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Hemicomputer



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PostPosted: Fri Nov 28, 2008 5:08 am    Post subject: Reply with quote

@langover: I suggest maybe changing it over one piece at a time, starting with what bothers you most. That's somewhat how Holxws has evolved.

@killerken: I see that you're learning Polish now! Hope that's going well.

As to the main topic, Holxws has changed immensely, especially in the Romanization and Phonology. In the old version, it was spelled Gholkhux and Romanization was pretty much ad hoc. Also, the grammar was quite different as tense was attached to the verb with a suffix and the dominant word order was something closer to SVO. Previously, at various stages, it has contained the phonemes /q x G r p b l_0/, all of which have been removed by now.


Last edited by Hemicomputer on Sat Jan 03, 2009 5:15 pm; edited 2 times in total
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killerken



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PostPosted: Fri Nov 28, 2008 7:46 pm    Post subject: Reply with quote

Hemicomputer: Yes: I may be staying there for a week or two over the summer with a friend, so I figured I should try and understand a bit of what's going on. I checked out the first Pimsleur set from the library. The only thing I don't like is that it is all audio. I wish I could see the words I have learned so far, but I have no idea how to spell them. Polish has an interesting orthography as far as writing the phonemes go. Maybe just because I'm used to Western European languages.
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Aeetlrcreejl



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PostPosted: Fri Nov 28, 2008 8:54 pm    Post subject: Reply with quote

Kravat is a fairly new language, but already it has had some changes:

The nominative plural of the noun used to be formed by mutating the last vowel e.g. dagauvea, but now it is formed by mutating the initial vowel e.g. deagauva.
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kyonides



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PostPosted: Mon Dec 01, 2008 12:48 am    Post subject: Reply with quote

well, several loan words have been replaced, e.g.

Computer - Kompusere - Kurvesere - Kurshesde / Hareushe

Ware:
Hardware - Gauwera - Gauskirde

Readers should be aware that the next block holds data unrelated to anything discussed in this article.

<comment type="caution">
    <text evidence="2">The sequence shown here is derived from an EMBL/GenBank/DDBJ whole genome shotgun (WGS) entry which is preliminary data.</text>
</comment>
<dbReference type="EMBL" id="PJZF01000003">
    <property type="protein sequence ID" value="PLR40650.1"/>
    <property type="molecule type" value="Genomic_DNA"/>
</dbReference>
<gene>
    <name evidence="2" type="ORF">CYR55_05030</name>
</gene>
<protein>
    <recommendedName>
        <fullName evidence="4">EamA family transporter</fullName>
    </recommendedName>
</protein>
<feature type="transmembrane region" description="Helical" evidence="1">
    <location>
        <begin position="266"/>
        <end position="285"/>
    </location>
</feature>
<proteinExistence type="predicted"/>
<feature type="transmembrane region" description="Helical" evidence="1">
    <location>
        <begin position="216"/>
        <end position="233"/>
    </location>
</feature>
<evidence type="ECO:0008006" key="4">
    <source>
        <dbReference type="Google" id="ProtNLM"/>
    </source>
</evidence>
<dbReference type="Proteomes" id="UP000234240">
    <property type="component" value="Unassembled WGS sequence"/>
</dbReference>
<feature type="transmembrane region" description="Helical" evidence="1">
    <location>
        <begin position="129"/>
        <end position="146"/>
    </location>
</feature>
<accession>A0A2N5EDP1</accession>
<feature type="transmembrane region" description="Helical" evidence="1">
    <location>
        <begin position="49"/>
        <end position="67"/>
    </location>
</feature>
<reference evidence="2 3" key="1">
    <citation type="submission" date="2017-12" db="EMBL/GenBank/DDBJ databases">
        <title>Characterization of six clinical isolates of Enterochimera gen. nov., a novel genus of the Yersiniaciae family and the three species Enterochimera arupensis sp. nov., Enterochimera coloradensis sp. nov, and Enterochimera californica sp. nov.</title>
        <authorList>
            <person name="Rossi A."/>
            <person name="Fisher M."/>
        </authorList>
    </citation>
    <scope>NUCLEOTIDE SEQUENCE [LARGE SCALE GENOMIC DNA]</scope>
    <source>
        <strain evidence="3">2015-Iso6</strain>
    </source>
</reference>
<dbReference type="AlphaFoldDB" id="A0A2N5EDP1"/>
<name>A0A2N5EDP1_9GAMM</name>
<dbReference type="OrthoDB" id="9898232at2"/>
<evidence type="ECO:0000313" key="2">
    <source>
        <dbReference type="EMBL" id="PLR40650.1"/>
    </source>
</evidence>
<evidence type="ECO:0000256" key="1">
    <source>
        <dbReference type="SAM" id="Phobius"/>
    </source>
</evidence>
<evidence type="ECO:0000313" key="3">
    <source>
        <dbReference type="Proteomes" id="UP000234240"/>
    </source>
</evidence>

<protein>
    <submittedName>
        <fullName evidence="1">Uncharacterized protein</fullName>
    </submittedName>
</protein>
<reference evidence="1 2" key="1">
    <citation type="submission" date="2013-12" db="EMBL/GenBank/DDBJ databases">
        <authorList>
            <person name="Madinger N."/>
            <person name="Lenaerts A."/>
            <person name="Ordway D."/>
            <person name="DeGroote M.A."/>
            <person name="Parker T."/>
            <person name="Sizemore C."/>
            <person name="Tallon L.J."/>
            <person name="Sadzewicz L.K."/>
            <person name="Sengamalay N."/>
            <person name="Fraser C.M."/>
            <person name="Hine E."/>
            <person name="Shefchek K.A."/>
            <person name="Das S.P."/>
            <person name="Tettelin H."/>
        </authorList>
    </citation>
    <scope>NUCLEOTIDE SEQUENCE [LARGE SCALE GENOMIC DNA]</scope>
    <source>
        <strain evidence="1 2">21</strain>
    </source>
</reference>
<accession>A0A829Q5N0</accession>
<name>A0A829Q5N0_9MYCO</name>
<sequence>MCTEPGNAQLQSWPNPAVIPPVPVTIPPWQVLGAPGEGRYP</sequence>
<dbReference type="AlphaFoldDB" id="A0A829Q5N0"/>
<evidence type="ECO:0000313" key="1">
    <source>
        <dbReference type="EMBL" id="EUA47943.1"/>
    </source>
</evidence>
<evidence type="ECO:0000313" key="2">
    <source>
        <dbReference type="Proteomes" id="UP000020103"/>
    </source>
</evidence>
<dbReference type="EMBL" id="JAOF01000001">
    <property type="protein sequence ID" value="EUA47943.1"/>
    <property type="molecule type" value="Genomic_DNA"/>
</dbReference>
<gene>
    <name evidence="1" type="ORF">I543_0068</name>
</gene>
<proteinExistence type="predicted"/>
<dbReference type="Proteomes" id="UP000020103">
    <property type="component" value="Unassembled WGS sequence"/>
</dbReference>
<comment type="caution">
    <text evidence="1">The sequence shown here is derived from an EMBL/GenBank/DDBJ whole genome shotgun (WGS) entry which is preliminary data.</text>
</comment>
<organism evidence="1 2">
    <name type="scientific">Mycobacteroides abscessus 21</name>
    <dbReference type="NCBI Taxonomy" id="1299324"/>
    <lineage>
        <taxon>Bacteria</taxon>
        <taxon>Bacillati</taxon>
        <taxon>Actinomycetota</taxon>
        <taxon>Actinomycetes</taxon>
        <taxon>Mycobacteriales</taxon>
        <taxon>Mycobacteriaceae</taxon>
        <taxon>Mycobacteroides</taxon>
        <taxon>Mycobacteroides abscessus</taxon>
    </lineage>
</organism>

Software - Fiovowera - Fiovoskirde / Fiovskirde

In the first example I made the verb to see "vedei / vei" mutate into "shei", something similar happened to to be "sei", which mutated into "thei".
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Serali
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PostPosted: Sat Dec 06, 2008 5:25 pm    Post subject: Reply with quote

SM: If it wouldn't kill you could you write that in the script please?

I love the script to death.

As for me I'm in the process of making seperate characters for the many consonant clusters in Klli. If my scanner was hooked up I'd show you.

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StrangeMagic
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PostPosted: Sat Dec 06, 2008 10:22 pm    Post subject: Reply with quote

Serali wrote:
SM: If it wouldn't kill you could you write that in the script please?

I love the script to death.

As for me I'm in the process of making seperate characters for the many consonant clusters in Klli. If my scanner was hooked up I'd show you.

Boingies



I have a feeling that I might have already written something in it. But I will check. ^^

In fact, if I'm being lazy, go here: http://conscripts.s4.bizhat.com/viewtopic.php?t=534

There's a sample there, I believe you have not seen. ^_^
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Serali
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PostPosted: Sun Dec 07, 2008 3:04 am    Post subject: Reply with quote

EEEEEEEEEEEEE!

So pretty! And no I haven't seen that one.

I'm in love with this script.


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Aert



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PostPosted: Fri Jan 02, 2009 10:35 pm    Post subject: Reply with quote

Recently, I've been going through a spelling reform in how the pronounced letters should look in their Romanized form.

Words where there's the extra-short u (ie sir, rubble, etc, I've dropped the letter expressing that u, for aesthetics and succinctness etc. The only time it's retained are words like Earth where it wouldn't make any sense without it.

Also, aspiration can now be written as -h-, which can also indicate stress in a word. This gives the Romanization kind of an Irish feel to it.

I used to have vowels for aow, owh, (aoʊ, oʊ, in IPA I think) and oa (I don't know how to write this in IPA, but it's a short owh, like 'or,' 'sort,' etc - the owh before the w sets in. Also, oy ('boy') may be replaced with eu (it's right now, but it doesn't feel right sometimes).

Now I have more in the way of vowel clusters, not so much for dipthongs/tripthongs etc (though they exist and may soon flourish Wink) but for aesthetics and a smaller vowel listing.

Vowels:
a ă e i o /eu u oa ow au
/ ɑː(r without the r) eI ɛ i aI ɒ uː ɔɪ (ɝ without the r) ʌ ʊ ? oʊ aoʊ/

Consonants:
b c ć d f g h ħ j ĵ l m n ń p r ŕ s ś t θ v w y z
/b k tʃ d f g h x? dʒ ʒ l m n ŋ p r rr? s ʃ t θ v w y z/
-> ħ = x = soft/North German ch (not often found)
-> rr = trilled r (not often found)
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Tolkien_Freak



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PostPosted: Fri Jan 02, 2009 11:59 pm    Post subject: Reply with quote

Aert wrote:
Words where there's the extra-short u (ie sir, rubble, etc, I've dropped the letter expressing that u, for aesthetics and succinctness etc. The only time it's retained are words like Earth where it wouldn't make any sense without it.